Schumer seeks extreme-weather website

U.S. Sen. Charles Schumer (D-N.Y.) addresses a news U.S. Sen. Charles Schumer (D-N.Y.) addresses a news conference in Washington. (July 25, 2012) Photo Credit: Getty Images

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Sen. Charles Schumer urged the federal government Wednesday to create an Internet portal that would be the single authority for warnings about extreme weather, like superstorm Sandy.

The National Oceanic and Atmospheric Administration, the government agency that has oversight over weather forecasting, said in a post-Sandy analysis last week that it was considering the creation of such a site, perhaps calling it "storm.gov."

The agency's review concluded that Web pages of one of its entities, the Weather Forecast Office, "did not effectively highlight the seriousness of the impending storm," while another arm, the National Weather Service, needed to "make its websites more user-friendly."

Schumer, a New York Democrat, commended the work NOAA did in the days leading up to Sandy in October, but he said "their report indicates we have room for improvement when it comes to keeping everyone in the know during these dangerous storms."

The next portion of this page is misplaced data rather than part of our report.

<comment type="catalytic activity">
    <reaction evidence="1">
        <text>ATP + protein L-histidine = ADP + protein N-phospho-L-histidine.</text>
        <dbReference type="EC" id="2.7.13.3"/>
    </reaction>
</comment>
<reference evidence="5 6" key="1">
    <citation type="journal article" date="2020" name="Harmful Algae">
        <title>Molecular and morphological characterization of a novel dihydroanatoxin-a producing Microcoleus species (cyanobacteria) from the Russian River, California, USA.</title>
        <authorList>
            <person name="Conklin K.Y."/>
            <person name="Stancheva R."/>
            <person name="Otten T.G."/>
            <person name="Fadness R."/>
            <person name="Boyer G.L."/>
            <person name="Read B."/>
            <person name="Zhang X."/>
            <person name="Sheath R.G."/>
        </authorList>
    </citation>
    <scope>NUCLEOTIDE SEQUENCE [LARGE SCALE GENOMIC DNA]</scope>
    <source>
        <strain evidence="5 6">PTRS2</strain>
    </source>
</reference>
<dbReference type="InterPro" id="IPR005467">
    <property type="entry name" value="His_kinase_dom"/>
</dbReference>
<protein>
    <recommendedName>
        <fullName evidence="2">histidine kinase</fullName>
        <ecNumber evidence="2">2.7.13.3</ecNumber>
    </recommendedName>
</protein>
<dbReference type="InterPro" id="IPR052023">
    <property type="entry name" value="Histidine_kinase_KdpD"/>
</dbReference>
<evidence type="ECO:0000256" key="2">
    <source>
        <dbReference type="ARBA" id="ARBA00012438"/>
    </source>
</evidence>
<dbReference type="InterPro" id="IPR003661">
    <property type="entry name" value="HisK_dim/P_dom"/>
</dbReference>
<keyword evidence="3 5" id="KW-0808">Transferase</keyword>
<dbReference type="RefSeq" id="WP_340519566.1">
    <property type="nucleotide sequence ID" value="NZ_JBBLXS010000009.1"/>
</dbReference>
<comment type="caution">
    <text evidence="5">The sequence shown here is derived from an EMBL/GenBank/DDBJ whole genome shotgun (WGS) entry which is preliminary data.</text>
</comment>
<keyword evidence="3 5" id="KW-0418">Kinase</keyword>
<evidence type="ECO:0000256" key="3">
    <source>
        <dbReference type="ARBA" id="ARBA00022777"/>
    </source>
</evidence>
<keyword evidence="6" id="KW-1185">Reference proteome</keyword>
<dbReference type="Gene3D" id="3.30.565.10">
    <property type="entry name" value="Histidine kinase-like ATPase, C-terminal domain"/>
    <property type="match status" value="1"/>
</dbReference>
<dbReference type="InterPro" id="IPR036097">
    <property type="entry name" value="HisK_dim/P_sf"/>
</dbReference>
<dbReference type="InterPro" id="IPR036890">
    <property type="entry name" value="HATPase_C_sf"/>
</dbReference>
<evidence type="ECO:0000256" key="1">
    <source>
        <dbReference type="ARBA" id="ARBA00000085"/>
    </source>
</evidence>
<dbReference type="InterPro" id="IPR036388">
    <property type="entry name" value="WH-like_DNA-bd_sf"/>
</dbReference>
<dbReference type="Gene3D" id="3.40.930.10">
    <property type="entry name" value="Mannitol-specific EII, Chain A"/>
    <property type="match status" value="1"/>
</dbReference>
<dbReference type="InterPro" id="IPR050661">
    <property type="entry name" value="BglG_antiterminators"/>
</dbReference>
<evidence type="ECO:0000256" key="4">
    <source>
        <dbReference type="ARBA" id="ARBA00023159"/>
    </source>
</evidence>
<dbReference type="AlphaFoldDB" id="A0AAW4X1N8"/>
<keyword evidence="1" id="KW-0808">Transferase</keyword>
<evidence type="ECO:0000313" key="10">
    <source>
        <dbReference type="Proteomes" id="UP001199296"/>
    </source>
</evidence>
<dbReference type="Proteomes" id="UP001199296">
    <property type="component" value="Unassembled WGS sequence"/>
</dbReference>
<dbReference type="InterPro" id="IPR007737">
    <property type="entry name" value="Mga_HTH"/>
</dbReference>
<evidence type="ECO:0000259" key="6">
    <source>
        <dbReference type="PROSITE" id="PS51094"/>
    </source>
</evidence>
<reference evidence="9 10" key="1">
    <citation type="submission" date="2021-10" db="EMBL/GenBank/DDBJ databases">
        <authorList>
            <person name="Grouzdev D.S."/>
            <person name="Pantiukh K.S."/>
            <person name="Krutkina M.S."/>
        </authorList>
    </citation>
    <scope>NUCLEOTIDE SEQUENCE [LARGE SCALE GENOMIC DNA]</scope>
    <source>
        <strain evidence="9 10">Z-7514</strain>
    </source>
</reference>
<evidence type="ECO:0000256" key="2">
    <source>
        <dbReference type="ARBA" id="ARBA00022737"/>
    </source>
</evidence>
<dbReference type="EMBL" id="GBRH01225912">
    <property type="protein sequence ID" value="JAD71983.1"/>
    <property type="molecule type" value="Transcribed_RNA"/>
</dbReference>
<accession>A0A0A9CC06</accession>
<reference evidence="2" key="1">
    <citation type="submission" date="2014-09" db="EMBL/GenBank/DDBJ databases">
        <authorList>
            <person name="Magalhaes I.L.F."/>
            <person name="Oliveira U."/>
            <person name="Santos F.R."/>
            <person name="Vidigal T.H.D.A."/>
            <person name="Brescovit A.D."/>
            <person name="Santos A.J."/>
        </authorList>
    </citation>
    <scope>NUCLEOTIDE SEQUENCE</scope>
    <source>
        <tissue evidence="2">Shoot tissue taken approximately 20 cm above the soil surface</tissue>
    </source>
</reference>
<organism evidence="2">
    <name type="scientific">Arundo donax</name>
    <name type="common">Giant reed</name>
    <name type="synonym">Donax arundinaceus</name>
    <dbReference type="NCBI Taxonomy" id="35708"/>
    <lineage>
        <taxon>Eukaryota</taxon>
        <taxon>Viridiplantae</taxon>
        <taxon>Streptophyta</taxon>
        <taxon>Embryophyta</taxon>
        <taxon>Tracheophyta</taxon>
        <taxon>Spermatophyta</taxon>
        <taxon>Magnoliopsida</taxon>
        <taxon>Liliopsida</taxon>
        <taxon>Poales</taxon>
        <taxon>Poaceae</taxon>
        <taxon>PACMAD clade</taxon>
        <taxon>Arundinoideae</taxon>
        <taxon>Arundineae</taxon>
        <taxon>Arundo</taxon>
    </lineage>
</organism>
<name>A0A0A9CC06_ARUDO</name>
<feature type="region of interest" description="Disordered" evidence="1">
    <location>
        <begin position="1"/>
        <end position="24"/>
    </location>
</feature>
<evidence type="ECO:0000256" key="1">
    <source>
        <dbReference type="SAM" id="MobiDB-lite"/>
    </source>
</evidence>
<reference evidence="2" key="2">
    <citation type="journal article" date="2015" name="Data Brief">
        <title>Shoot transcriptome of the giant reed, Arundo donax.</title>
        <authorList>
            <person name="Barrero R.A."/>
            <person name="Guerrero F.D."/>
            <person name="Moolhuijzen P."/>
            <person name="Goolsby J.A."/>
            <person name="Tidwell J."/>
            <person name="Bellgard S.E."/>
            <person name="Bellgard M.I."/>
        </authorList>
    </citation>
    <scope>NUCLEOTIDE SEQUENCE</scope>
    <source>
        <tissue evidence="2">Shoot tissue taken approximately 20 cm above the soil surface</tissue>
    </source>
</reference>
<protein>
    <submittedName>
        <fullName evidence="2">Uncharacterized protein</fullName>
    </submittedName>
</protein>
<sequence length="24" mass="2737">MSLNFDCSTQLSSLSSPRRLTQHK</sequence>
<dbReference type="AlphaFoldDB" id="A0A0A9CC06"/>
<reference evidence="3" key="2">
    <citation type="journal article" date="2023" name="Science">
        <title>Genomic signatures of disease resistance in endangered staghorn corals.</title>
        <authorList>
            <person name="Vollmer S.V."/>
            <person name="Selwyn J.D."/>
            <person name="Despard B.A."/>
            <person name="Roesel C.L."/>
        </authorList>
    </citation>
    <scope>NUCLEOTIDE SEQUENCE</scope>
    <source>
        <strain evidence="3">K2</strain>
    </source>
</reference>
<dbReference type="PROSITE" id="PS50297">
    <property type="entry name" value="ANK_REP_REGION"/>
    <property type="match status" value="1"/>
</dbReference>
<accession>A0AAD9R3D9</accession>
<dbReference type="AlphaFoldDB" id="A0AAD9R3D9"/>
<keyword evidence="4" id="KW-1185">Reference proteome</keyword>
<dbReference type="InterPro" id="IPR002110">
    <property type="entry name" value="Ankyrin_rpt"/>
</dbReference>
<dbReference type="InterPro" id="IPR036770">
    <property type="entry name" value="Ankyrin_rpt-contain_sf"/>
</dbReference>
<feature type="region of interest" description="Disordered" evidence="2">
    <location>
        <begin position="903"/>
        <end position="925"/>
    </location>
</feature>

The senator's proposal also calls for a NOAA app for smartphones and tablets that would quickly update major storm warnings nationwide, including those for tornadoes and hurricanes.

Schumer made his comments in a news release and an accompanying letter to Kathryn Sullivan, acting administrator of NOAA. In the letter he said NOAA's assessment of its Sandy performance showed "your agency should try to simplify, streamline and digitize the very complex sets of data related to a storm so that the public can be better informed to life-threatening risks.

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"While I appreciate that this is not a simple task, I hope that working with the Congress and other agencies of the federal government, we can accomplish this mission together," Schumer wrote.

The National Weather Service is creating an action plan to implement recommendations in the Sandy assessment report, including the development of a Web portal for forecast information during significant weather events, said Susan Buchanan, spokeswoman for the weather service. "An agencywide team at NOAA is working to make this happen."

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